Your SlideShare is downloading. ×
The formation of islam
Upcoming SlideShare
Loading in...5
×

Thanks for flagging this SlideShare!

Oops! An error has occurred.

×
Saving this for later? Get the SlideShare app to save on your phone or tablet. Read anywhere, anytime – even offline.
Text the download link to your phone
Standard text messaging rates apply

The formation of islam

292
views

Published on

Published in: Spiritual, News & Politics

0 Comments
0 Likes
Statistics
Notes
  • Be the first to comment

  • Be the first to like this

No Downloads
Views
Total Views
292
On Slideshare
0
From Embeds
0
Number of Embeds
0
Actions
Shares
0
Downloads
6
Comments
0
Likes
0
Embeds 0
No embeds

Report content
Flagged as inappropriate Flag as inappropriate
Flag as inappropriate

Select your reason for flagging this presentation as inappropriate.

Cancel
No notes for slide

Transcript

  • 1. The Formation of Islam Religion and Society in the Near East, 600–1800 JONATHAN P. BERKEY Davidson College
  • 2. Contents vii Preface page ix Glossary xi Maps xvi Part I The Near East before Islam 1 1 Introduction 3 2 The religions of late antiquity 10 3 Arabia before Islam 39 4 The early seventh century 50 Part II The Emergence of Islam, 600–750 55 5 Approaches and problems 57 6 The origins of the Muslim community 61 7 Early Islam in the Near East 70 8 The Umayyad period 76 9 The beginnings of sectarianism 83 10 The non-Muslims of early Islam 91 11 The fiAbbasid revolution 102 Part III The Consolidation of Islam, 750–1000 111 12 Issues of Islamic identity 113 13 Religion and politics 124 14 Shifiism 130 15 The formation of Sunni traditionalism 141 16 Asceticism and mysticism 152 17 The non-Muslim communities 159 Part IV Medieval Islam, 1000–1500 177 18 The medieval Islamic Near East 179 19 Characteristics of the medieval Islamic world 184 20 A Sunni “revival”? 189 21 Common patterns in social and political organization 203
  • 3. 22 Modes of justice 216 23 The transmission of religious knowledge 224 24 Sufism 231 25 Popular religion 248 Epilogue 259 26 From medieval to modern Islam 261 Suggested reading 270 Index 276 viii Contents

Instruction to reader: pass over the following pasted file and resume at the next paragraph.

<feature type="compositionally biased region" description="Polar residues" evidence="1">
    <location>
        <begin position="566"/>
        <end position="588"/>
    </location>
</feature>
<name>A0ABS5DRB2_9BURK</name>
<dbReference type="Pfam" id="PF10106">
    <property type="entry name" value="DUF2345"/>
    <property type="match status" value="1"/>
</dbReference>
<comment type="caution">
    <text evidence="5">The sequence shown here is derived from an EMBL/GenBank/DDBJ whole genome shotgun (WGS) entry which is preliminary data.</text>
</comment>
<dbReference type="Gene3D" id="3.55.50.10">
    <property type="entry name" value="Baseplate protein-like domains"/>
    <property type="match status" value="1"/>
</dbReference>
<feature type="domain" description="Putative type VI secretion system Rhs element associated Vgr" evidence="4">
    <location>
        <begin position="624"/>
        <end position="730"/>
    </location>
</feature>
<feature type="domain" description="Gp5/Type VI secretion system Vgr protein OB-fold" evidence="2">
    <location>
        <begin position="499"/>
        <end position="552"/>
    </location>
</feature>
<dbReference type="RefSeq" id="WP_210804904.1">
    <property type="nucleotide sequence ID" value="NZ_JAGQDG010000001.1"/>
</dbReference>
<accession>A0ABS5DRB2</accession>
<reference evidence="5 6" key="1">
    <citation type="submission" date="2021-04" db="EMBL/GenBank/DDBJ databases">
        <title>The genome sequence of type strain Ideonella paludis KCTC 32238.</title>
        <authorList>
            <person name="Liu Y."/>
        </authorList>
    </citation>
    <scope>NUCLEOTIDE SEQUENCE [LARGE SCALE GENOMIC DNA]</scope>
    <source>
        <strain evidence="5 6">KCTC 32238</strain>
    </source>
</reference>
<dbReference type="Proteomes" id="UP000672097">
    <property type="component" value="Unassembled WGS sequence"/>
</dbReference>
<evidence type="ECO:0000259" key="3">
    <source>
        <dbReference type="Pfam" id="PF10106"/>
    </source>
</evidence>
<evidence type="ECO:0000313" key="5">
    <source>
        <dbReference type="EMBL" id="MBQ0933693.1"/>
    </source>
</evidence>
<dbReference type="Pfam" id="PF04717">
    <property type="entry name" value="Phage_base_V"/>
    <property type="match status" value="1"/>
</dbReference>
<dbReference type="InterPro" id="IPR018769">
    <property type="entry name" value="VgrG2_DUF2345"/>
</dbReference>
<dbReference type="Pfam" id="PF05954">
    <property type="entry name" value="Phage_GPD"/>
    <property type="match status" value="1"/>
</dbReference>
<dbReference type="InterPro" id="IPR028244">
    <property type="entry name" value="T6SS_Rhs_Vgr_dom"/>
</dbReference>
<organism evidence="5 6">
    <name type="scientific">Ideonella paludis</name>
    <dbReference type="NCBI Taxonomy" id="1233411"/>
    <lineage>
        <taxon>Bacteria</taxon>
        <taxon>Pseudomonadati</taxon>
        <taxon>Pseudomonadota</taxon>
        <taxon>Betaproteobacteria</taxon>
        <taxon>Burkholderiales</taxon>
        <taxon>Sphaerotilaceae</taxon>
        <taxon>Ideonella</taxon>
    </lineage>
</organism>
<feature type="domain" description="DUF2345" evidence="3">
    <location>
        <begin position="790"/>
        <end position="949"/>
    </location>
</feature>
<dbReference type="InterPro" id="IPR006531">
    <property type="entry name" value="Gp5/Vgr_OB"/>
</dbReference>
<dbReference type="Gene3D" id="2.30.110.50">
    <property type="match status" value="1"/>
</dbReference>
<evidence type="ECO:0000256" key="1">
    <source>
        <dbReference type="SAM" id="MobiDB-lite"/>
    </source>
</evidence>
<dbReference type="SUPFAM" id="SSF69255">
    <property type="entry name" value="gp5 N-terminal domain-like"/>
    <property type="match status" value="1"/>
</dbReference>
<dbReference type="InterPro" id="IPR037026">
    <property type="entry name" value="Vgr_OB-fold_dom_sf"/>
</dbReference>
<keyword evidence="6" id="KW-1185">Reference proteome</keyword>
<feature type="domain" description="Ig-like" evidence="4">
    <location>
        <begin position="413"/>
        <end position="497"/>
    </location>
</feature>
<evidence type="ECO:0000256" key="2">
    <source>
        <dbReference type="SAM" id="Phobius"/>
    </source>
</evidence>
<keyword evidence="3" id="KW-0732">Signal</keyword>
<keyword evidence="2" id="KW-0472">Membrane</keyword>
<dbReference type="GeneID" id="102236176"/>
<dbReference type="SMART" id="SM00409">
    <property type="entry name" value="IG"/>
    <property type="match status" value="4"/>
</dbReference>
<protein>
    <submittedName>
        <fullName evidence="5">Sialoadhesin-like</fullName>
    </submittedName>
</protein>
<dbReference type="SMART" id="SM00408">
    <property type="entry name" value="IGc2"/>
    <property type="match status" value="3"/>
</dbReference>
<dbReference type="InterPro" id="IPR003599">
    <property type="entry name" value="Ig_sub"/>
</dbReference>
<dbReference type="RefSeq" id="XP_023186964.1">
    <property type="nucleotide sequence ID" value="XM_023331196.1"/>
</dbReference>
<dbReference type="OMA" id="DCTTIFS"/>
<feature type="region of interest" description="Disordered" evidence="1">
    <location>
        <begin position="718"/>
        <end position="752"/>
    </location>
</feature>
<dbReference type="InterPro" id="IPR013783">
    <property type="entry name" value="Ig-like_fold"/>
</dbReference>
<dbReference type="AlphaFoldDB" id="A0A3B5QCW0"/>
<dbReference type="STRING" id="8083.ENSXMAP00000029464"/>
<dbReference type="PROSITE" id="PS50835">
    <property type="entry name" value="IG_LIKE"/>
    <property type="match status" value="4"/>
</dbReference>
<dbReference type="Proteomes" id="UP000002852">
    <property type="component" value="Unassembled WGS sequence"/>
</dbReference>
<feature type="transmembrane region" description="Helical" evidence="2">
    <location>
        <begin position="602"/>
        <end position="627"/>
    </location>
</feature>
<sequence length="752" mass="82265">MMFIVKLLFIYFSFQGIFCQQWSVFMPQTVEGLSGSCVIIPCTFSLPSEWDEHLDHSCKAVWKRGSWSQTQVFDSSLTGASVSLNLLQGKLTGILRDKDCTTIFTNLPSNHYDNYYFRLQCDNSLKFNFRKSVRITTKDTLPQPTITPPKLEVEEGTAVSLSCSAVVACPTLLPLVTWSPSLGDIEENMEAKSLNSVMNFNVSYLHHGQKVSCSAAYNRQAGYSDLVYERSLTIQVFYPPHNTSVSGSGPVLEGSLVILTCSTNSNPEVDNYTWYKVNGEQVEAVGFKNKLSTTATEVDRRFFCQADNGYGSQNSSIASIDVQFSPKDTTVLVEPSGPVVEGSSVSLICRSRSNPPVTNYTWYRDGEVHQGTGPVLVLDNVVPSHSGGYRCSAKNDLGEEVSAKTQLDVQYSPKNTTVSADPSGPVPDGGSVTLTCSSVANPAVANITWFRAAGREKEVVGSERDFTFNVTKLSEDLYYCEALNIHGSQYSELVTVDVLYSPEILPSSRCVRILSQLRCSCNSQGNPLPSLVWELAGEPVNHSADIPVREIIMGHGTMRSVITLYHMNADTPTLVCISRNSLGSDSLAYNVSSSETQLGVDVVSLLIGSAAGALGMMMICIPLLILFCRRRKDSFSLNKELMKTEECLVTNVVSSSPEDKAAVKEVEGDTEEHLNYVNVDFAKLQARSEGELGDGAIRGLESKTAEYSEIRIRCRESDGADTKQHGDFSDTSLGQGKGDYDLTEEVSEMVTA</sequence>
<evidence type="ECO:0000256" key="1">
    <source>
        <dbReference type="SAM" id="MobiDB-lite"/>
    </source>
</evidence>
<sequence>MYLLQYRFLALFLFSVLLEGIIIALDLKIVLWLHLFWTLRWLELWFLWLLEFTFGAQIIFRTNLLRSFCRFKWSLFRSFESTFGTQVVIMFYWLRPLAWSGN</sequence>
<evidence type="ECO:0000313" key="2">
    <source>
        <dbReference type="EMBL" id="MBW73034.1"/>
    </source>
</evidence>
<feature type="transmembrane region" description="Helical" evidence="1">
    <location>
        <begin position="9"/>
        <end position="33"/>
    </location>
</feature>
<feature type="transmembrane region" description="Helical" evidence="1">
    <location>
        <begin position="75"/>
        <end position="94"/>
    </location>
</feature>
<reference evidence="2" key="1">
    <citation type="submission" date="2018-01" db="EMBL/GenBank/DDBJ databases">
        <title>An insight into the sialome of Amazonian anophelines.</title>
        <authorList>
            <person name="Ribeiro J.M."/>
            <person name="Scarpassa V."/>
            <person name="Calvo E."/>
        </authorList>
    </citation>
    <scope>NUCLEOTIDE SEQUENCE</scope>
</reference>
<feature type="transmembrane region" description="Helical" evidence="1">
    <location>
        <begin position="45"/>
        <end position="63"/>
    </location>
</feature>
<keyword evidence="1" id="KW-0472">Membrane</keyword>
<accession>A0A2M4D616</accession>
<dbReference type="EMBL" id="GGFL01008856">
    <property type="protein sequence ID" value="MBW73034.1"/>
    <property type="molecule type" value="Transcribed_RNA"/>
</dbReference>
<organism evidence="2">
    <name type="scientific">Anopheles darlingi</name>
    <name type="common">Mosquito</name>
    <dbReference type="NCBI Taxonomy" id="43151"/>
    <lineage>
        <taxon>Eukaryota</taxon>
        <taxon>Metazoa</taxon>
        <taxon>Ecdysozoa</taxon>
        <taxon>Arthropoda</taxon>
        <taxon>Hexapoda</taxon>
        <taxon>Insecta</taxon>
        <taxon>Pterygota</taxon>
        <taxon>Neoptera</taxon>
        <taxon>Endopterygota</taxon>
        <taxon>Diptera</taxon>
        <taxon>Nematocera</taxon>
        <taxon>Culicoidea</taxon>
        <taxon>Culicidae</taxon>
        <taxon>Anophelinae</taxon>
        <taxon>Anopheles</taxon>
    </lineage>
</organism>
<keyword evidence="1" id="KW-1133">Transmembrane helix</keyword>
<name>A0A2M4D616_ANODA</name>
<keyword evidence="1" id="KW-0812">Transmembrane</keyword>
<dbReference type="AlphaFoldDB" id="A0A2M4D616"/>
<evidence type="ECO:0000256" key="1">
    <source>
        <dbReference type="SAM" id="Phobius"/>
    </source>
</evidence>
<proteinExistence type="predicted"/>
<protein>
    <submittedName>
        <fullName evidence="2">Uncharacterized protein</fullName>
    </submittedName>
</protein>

• 4. The millenium or so before the rise of Islam in the early seventh century CE was a period of enormously rich social and cultural development in the lands that form the subject of this book. So much is probably true of any thousand-year interval of human history, but this particular epoch was of special importance in that it saw the crystallization of the religious traditions which have survived into the modern era, and which formed the backdrop to the emergence of the new religion which traces its origins to the preaching of Muhammad in western Arabia. Marshall Hodgson, in his monumental history of The Venture of Islam, iden- tified the period between 800 and 200 BCE, which the German philosopher Karl Jaspers had referred to as the “Axial Age,” as decisive in creating the world out of which Islam eventually emerged.1 Throughout the Eurasian landmass, the Axial Age saw the coalescence of a number of distinct cultures, regionally-based but linked by both trading networks and a common core of principles: the Graeco- Roman or Mediterranean, the Indian, the Chinese. This was an era of leading religious figures and of the production of foundational religious texts in all of these regions: the teaching of Lao-Tzu, Buddha, the Greek philosophers, the Hebrew prophets, and the compilation of the Upanishads in India. From the standpoint of the religious traditions which are studied in this book, the year 200 BCE may be somewhat arbitrary, since the subsequent centuries were, at least in the Near East, equally decisive regarding the articulation of identifiable religious traditions. Indeed, it was the period between 200 BCE and 600 CE – the later portion of what is usually called the “Hellenistic period” and the centuries which comprise the era known as “late antiquity” – which saw the spread of those cultural and religious patterns which are loosely identified as Hellenism; their impact on virtually all social strata throughout the Near East; the fuller articulation of rabbinic Judaism in the academies of Mesopotamia; and of course the career of Jesus and the subsequent emergence of a distinctive Christian faith. If the millenium or so prior to the rise of Islam had an “axial” character, so too, in a geographic sense, did the region of the Near East. General histories of the Near CHAPTER 1 Introduction 3 1 Marshall Hodgson, The Venture of Islam: Conscience and History in a World Civilization, in 3 volumes (Chicago: University of Chicago Press, 1974), 1.111f.